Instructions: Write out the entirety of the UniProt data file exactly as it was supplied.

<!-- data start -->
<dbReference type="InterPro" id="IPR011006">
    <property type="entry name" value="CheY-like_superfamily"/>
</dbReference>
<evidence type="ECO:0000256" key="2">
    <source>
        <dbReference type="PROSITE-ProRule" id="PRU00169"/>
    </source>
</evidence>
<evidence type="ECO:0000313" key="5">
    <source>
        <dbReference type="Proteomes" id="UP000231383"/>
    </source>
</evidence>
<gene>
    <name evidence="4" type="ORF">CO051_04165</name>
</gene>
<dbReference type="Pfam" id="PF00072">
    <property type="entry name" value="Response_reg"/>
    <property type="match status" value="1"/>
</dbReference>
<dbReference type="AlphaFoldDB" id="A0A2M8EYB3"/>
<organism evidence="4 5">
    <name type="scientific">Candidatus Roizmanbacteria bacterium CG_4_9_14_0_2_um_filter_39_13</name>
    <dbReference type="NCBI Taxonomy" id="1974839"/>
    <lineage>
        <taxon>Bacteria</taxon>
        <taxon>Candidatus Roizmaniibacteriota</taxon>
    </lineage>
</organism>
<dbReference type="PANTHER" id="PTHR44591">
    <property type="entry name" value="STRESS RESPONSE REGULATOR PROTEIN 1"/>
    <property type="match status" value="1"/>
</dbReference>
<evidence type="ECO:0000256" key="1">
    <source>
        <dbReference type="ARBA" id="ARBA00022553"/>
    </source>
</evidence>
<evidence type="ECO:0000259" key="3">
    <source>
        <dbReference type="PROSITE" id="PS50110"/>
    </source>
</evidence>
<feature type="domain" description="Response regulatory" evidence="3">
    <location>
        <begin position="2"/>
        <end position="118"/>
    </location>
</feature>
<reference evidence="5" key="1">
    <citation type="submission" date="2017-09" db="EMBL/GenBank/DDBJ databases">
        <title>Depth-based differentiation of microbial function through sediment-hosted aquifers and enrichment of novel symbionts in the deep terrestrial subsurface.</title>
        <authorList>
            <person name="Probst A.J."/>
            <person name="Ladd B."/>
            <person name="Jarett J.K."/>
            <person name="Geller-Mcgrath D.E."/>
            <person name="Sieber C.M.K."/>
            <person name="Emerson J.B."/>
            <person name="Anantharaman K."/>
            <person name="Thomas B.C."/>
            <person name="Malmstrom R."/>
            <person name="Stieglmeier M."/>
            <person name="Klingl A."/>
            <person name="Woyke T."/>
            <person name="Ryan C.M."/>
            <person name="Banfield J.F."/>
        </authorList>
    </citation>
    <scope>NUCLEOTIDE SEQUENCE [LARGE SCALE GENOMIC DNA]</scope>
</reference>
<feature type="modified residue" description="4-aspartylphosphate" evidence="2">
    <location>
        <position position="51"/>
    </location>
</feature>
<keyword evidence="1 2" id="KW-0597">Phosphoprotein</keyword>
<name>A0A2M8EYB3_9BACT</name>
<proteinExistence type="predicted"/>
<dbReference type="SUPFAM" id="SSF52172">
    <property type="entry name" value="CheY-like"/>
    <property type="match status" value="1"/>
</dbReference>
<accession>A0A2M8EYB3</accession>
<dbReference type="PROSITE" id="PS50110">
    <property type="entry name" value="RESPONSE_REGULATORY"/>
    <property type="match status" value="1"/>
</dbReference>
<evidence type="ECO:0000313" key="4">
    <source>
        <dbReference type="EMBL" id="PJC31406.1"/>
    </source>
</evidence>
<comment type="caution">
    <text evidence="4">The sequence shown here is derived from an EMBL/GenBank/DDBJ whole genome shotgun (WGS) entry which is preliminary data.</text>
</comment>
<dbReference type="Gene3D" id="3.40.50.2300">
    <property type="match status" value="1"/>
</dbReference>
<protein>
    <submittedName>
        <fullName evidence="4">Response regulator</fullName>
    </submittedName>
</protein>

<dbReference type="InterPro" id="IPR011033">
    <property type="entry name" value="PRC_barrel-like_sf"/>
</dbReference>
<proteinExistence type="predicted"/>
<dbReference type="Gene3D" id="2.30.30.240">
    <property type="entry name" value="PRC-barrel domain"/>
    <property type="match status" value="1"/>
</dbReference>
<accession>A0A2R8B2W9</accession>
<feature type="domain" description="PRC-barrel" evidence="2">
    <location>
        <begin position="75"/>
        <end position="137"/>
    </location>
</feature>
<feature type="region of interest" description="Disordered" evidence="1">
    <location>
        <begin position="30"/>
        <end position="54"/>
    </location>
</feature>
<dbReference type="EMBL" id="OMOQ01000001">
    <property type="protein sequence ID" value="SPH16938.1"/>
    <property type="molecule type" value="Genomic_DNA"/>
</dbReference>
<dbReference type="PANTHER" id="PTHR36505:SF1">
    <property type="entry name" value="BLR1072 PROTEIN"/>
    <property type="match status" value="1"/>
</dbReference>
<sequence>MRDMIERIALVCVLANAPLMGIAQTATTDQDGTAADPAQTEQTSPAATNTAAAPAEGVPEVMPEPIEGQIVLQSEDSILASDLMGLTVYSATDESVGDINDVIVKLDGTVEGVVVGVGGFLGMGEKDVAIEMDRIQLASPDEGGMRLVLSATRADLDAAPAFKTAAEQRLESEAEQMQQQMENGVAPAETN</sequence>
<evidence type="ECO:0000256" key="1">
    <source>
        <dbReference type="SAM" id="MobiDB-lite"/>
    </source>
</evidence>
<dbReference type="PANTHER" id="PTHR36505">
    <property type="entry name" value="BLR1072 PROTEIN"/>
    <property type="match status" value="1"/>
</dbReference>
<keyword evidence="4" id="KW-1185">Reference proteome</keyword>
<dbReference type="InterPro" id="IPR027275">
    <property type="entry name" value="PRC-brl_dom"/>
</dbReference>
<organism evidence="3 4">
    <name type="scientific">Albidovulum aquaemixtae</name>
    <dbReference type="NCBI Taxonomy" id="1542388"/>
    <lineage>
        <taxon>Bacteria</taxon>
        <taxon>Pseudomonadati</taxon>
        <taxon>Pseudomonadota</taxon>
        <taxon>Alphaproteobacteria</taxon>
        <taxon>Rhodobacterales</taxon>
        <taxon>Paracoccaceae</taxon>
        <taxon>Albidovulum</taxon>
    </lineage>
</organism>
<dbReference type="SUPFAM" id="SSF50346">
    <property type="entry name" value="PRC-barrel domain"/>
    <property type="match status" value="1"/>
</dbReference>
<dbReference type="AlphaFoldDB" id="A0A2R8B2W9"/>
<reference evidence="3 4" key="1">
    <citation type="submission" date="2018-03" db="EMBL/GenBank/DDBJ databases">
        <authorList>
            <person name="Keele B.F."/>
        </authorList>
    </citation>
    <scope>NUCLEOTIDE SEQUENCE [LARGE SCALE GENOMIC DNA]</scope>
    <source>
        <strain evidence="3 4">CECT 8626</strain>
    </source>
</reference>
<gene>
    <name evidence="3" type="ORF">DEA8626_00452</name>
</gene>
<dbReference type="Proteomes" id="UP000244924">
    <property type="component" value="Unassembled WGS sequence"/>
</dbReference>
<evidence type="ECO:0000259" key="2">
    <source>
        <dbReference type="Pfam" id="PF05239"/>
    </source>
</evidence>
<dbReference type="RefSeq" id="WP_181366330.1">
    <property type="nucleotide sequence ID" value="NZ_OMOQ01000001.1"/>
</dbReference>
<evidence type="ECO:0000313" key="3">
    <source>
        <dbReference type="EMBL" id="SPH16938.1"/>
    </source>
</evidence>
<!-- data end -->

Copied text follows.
<dbReference type="InterPro" id="IPR011006">
    <property type="entry name" value="CheY-like_superfamily"/>
</dbReference>
<evidence type="ECO:0000256" key="2">
    <source>
        <dbReference type="PROSITE-ProRule" id="PRU00169"/>
    </source>
</evidence>
<evidence type="ECO:0000313" key="5">
    <source>
        <dbReference type="Proteomes" id="UP000231383"/>
    </source>
</evidence>
<gene>
    <name evidence="4" type="ORF">CO051_04165</name>
</gene>
<dbReference type="Pfam" id="PF00072">
    <property type="entry name" value="Response_reg"/>
    <property type="match status" value="1"/>
</dbReference>
<dbReference type="AlphaFoldDB" id="A0A2M8EYB3"/>
<organism evidence="4 5">
    <name type="scientific">Candidatus Roizmanbacteria bacterium CG_4_9_14_0_2_um_filter_39_13</name>
    <dbReference type="NCBI Taxonomy" id="1974839"/>
    <lineage>
        <taxon>Bacteria</taxon>
        <taxon>Candidatus Roizmaniibacteriota</taxon>
    </lineage>
</organism>
<dbReference type="PANTHER" id="PTHR44591">
    <property type="entry name" value="STRESS RESPONSE REGULATOR PROTEIN 1"/>
    <property type="match status" value="1"/>
</dbReference>
<evidence type="ECO:0000256" key="1">
    <source>
        <dbReference type="ARBA" id="ARBA00022553"/>
    </source>
</evidence>
<evidence type="ECO:0000259" key="3">
    <source>
        <dbReference type="PROSITE" id="PS50110"/>
    </source>
</evidence>
<feature type="domain" description="Response regulatory" evidence="3">
    <location>
        <begin position="2"/>
        <end position="118"/>
    </location>
</feature>
<reference evidence="5" key="1">
    <citation type="submission" date="2017-09" db="EMBL/GenBank/DDBJ databases">
        <title>Depth-based differentiation of microbial function through sediment-hosted aquifers and enrichment of novel symbionts in the deep terrestrial subsurface.</title>
        <authorList>
            <person name="Probst A.J."/>
            <person name="Ladd B."/>
            <person name="Jarett J.K."/>
            <person name="Geller-Mcgrath D.E."/>
            <person name="Sieber C.M.K."/>
            <person name="Emerson J.B."/>
            <person name="Anantharaman K."/>
            <person name="Thomas B.C."/>
            <person name="Malmstrom R."/>
            <person name="Stieglmeier M."/>
            <person name="Klingl A."/>
            <person name="Woyke T."/>
            <person name="Ryan C.M."/>
            <person name="Banfield J.F."/>
        </authorList>
    </citation>
    <scope>NUCLEOTIDE SEQUENCE [LARGE SCALE GENOMIC DNA]</scope>
</reference>
<feature type="modified residue" description="4-aspartylphosphate" evidence="2">
    <location>
        <position position="51"/>
    </location>
</feature>
<keyword evidence="1 2" id="KW-0597">Phosphoprotein</keyword>
<name>A0A2M8EYB3_9BACT</name>
<proteinExistence type="predicted"/>
<dbReference type="SUPFAM" id="SSF52172">
    <property type="entry name" value="CheY-like"/>
    <property type="match status" value="1"/>
</dbReference>
<accession>A0A2M8EYB3</accession>
<dbReference type="PROSITE" id="PS50110">
    <property type="entry name" value="RESPONSE_REGULATORY"/>
    <property type="match status" value="1"/>
</dbReference>
<evidence type="ECO:0000313" key="4">
    <source>
        <dbReference type="EMBL" id="PJC31406.1"/>
    </source>
</evidence>
<comment type="caution">
    <text evidence="4">The sequence shown here is derived from an EMBL/GenBank/DDBJ whole genome shotgun (WGS) entry which is preliminary data.</text>
</comment>
<dbReference type="Gene3D" id="3.40.50.2300">
    <property type="match status" value="1"/>
</dbReference>
<protein>
    <submittedName>
        <fullName evidence="4">Response regulator</fullName>
    </submittedName>
</protein>

<dbReference type="InterPro" id="IPR011033">
    <property type="entry name" value="PRC_barrel-like_sf"/>
</dbReference>
<proteinExistence type="predicted"/>
<dbReference type="Gene3D" id="2.30.30.240">
    <property type="entry name" value="PRC-barrel domain"/>
    <property type="match status" value="1"/>
</dbReference>
<accession>A0A2R8B2W9</accession>
<feature type="domain" description="PRC-barrel" evidence="2">
    <location>
        <begin position="75"/>
        <end position="137"/>
    </location>
</feature>
<feature type="region of interest" description="Disordered" evidence="1">
    <location>
        <begin position="30"/>
        <end position="54"/>
    </location>
</feature>
<dbReference type="EMBL" id="OMOQ01000001">
    <property type="protein sequence ID" value="SPH16938.1"/>
    <property type="molecule type" value="Genomic_DNA"/>
</dbReference>
<dbReference type="PANTHER" id="PTHR36505:SF1">
    <property type="entry name" value="BLR1072 PROTEIN"/>
    <property type="match status" value="1"/>
</dbReference>
<sequence>MRDMIERIALVCVLANAPLMGIAQTATTDQDGTAADPAQTEQTSPAATNTAAAPAEGVPEVMPEPIEGQIVLQSEDSILASDLMGLTVYSATDESVGDINDVIVKLDGTVEGVVVGVGGFLGMGEKDVAIEMDRIQLASPDEGGMRLVLSATRADLDAAPAFKTAAEQRLESEAEQMQQQMENGVAPAETN</sequence>
<evidence type="ECO:0000256" key="1">
    <source>
        <dbReference type="SAM" id="MobiDB-lite"/>
    </source>
</evidence>
<dbReference type="PANTHER" id="PTHR36505">
    <property type="entry name" value="BLR1072 PROTEIN"/>
    <property type="match status" value="1"/>
</dbReference>
<keyword evidence="4" id="KW-1185">Reference proteome</keyword>
<dbReference type="InterPro" id="IPR027275">
    <property type="entry name" value="PRC-brl_dom"/>
</dbReference>
<organism evidence="3 4">
    <name type="scientific">Albidovulum aquaemixtae</name>
    <dbReference type="NCBI Taxonomy" id="1542388"/>
    <lineage>
        <taxon>Bacteria</taxon>
        <taxon>Pseudomonadati</taxon>
        <taxon>Pseudomonadota</taxon>
        <taxon>Alphaproteobacteria</taxon>
        <taxon>Rhodobacterales</taxon>
        <taxon>Paracoccaceae</taxon>
        <taxon>Albidovulum</taxon>
    </lineage>
</organism>
<dbReference type="SUPFAM" id="SSF50346">
    <property type="entry name" value="PRC-barrel domain"/>
    <property type="match status" value="1"/>
</dbReference>
<dbReference type="AlphaFoldDB" id="A0A2R8B2W9"/>
<reference evidence="3 4" key="1">
    <citation type="submission" date="2018-03" db="EMBL/GenBank/DDBJ databases">
        <authorList>
            <person name="Keele B.F."/>
        </authorList>
    </citation>
    <scope>NUCLEOTIDE SEQUENCE [LARGE SCALE GENOMIC DNA]</scope>
    <source>
        <strain evidence="3 4">CECT 8626</strain>
    </source>
</reference>
<gene>
    <name evidence="3" type="ORF">DEA8626_00452</name>
</gene>
<dbReference type="Proteomes" id="UP000244924">
    <property type="component" value="Unassembled WGS sequence"/>
</dbReference>
<evidence type="ECO:0000259" key="2">
    <source>
        <dbReference type="Pfam" id="PF05239"/>
    </source>
</evidence>
<dbReference type="RefSeq" id="WP_181366330.1">
    <property type="nucleotide sequence ID" value="NZ_OMOQ01000001.1"/>
</dbReference>
<evidence type="ECO:0000313" key="3">
    <source>
        <dbReference type="EMBL" id="SPH16938.1"/>
    </source>
</evidence>